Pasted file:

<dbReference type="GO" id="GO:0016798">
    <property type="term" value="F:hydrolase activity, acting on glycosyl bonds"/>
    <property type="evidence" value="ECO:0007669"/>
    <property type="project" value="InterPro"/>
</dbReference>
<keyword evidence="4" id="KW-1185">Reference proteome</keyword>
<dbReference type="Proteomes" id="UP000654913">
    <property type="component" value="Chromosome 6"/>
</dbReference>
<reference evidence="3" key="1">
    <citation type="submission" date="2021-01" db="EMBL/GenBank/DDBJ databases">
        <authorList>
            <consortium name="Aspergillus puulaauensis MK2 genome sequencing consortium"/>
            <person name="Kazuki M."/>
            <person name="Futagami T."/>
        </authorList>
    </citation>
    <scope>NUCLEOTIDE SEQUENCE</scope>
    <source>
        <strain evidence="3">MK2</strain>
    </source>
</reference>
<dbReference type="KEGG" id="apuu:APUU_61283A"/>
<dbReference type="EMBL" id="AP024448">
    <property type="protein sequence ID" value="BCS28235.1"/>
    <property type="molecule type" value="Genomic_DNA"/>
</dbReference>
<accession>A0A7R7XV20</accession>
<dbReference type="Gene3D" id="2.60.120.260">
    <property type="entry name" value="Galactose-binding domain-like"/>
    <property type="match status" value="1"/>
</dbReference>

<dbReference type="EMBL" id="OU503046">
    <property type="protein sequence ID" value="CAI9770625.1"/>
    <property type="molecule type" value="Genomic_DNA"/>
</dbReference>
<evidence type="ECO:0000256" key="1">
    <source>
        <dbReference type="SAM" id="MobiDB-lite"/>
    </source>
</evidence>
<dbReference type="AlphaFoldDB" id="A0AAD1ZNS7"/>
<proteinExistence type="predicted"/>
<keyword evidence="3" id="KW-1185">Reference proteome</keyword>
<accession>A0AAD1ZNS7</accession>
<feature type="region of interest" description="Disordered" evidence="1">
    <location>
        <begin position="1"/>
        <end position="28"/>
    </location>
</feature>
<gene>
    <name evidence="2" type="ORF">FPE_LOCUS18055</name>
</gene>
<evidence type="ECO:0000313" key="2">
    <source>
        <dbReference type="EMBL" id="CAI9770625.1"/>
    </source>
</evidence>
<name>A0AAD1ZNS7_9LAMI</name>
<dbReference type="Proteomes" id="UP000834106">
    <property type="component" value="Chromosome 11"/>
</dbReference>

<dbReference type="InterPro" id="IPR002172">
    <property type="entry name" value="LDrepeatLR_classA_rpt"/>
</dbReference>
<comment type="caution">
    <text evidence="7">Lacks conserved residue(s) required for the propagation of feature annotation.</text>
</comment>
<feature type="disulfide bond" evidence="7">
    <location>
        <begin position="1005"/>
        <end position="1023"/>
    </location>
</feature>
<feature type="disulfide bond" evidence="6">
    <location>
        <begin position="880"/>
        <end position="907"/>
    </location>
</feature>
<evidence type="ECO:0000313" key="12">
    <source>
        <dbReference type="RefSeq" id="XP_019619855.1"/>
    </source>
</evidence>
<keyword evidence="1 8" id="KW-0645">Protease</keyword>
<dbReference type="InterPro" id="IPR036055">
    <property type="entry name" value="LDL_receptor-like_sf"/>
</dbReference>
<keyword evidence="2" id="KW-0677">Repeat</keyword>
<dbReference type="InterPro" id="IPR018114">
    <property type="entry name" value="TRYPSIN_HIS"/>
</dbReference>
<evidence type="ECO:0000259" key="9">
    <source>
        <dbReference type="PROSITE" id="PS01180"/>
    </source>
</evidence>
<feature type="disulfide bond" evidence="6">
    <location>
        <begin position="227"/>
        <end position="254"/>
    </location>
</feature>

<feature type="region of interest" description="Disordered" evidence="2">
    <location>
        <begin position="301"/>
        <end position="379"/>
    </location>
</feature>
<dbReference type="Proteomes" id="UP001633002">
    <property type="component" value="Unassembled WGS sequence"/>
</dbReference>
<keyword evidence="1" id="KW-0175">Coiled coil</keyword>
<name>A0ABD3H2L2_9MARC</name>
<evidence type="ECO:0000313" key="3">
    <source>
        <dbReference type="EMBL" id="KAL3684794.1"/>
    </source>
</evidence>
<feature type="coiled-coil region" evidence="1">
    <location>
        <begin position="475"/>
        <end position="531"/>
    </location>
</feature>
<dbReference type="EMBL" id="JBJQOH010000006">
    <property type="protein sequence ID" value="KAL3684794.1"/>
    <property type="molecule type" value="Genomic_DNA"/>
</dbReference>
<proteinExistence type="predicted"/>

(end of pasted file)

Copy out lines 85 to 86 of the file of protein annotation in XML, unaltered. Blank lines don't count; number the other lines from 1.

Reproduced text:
    </source>
</evidence>